[Phylum: Chordata] [Class: Actinopterygii] [Order: Kurtiformes] [Family: Apogonidae (ray-finned)]
The symbiotic relationship between A. stellatus (the conchfish) and a species of large sea snails (the queen conch) is under threat, mostly due to overfishing.
This guide contains facts and information about Astrapogon stellatus cardinal fish and why alternative refuges with Atrina rigida (the rigid pen shell) could be key for their survival.
You will find many of the Apogonidae family (cardinalfishes) inhabiting coastal regions of the Atlantic and Indian oceans.
But, A. stellatus is more native to the warmer waters of the Caribbean Sea, the western Atlantic Ocean, and selected areas in:
Pro Tip: Another species of ray-finned fish, the Cardinalfish (Apogon Imberbis) are commonly found in the eastern Atlantic and many regions of the Mediterranean Sea.
Like most cardinal fish species, the Astrapogon stellatus has large eyes. This provides them with efficient vision for the dark environments that they inhabit.
Several other characteristics help to distinguish the conchfish from many others in the Apogonidae family, such as:
After full maturity, the adult A. stellatus will grow up to eight (8) centimetres in length (around 3 inches). Which, when compared with the King of the Mullets cardinal fish, is quite small.
Some specimens display a shimmery pale phase. This pigmentation, and other meristic variations, help to isolate them from some of their close relatives.
In general, the most likely place to find Astrapogon stellatus is in the mantle cavity of the queen conch. But, you can also find them around shallow reefs, tube sponges, and seagrass beds. It would be unusual for a conch fish to swim deeper than forty (40) metres (130 feet).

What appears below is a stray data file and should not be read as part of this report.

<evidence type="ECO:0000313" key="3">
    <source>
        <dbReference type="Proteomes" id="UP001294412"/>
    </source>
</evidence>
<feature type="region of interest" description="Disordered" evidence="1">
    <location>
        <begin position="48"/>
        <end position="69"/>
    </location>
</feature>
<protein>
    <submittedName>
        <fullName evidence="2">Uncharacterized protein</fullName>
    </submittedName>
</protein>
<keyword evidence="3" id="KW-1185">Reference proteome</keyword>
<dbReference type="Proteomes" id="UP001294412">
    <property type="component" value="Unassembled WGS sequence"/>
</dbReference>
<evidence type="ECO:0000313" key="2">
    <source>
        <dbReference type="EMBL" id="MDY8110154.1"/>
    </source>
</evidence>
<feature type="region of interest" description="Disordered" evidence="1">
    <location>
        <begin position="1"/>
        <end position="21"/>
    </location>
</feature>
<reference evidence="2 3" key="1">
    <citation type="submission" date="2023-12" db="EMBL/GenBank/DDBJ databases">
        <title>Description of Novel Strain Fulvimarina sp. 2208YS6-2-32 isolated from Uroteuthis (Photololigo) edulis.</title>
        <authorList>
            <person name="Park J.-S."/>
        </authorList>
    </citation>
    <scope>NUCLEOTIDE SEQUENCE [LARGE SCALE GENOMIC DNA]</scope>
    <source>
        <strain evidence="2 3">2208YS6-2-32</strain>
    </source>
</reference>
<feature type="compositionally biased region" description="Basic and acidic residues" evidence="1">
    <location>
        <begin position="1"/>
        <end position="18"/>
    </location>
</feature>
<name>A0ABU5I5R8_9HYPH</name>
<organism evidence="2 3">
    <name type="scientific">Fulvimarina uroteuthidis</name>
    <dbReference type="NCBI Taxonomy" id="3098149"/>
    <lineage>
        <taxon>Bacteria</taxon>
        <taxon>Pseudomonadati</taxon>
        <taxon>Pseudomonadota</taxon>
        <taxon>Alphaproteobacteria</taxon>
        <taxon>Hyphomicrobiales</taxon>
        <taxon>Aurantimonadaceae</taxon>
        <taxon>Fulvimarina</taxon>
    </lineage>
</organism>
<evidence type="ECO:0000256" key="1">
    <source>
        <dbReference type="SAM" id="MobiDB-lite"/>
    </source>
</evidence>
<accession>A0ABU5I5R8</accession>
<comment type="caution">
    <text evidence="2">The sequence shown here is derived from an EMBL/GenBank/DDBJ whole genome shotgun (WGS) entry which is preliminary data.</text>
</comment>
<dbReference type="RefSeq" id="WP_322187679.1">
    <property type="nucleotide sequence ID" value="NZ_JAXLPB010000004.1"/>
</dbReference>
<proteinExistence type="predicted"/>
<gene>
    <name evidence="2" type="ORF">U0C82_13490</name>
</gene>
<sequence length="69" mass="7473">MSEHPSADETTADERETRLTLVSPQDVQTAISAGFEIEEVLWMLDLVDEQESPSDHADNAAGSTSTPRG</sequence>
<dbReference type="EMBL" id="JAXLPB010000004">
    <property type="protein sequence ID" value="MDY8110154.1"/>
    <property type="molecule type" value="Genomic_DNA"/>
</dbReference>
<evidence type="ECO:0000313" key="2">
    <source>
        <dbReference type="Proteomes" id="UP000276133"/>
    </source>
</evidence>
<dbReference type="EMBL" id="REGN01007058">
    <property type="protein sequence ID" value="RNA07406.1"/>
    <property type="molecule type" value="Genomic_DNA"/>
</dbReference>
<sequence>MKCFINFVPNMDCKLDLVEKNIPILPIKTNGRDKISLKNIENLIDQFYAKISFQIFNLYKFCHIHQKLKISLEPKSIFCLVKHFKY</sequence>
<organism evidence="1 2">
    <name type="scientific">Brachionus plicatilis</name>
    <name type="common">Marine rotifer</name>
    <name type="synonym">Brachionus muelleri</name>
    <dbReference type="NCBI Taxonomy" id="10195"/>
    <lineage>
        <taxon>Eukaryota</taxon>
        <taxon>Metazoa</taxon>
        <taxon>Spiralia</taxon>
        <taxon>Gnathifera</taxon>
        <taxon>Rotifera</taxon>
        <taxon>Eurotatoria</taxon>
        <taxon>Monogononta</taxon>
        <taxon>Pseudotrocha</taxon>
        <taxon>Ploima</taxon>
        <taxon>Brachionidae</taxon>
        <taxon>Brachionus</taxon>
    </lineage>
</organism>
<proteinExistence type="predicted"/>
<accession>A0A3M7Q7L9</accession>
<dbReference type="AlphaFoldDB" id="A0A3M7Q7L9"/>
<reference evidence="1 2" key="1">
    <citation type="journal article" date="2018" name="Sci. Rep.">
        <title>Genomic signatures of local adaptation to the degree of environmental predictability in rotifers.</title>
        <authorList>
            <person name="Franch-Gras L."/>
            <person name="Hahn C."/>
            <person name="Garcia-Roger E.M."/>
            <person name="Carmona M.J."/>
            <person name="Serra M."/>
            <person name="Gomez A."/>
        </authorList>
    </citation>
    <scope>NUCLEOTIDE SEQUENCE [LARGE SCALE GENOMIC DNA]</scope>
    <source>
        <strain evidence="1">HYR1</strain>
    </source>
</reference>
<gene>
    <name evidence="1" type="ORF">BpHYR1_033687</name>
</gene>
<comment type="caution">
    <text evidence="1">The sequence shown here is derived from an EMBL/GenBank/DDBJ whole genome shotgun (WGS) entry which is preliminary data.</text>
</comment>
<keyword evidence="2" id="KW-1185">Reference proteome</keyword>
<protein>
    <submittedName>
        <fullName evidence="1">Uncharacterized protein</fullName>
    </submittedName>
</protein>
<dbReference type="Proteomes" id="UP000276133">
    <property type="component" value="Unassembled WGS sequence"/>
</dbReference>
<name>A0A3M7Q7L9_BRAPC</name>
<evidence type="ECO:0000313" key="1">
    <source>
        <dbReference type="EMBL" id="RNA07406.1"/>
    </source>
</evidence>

Having big eyes means this species is content with spending a lot of the daytime hours in dark ravines. It becomes a lot more active in deeper water at night when it hunts for food.
The nocturnal cardinal fish species prefers plankton found in open sea.
But some of the Apogonidae genus have been know to eat:
Pro Tip: Another section contains a comprehensive list of vertebrate and invertebrate animals with lots of fun and interesting facts, pictures, and videos.
A symbiotic relationship exists beteen A. stellatus and Aliger gigas (the queen conch). The mantle cavities of these marine mollusks provide a safe home during the daylight. Then, the fish emerges after darkness falls to forage for food.
In fact, overfishing is threatening the queen conch population. As a result, recent reports suggest the conch fish is using alternatives, such as the rigid pen shell (Atrina rigida) and the amber pen shell (Pinna carnea).
Nonetheless, the threat status for the Mediterranean cardinalfish species in Europe is of 'Least Concern' - according to information on the IUCN website.
Note: The short video contains footage of the Apogon imberbis (Cardinal fish) swimming and feeding in a natural dusky habitat.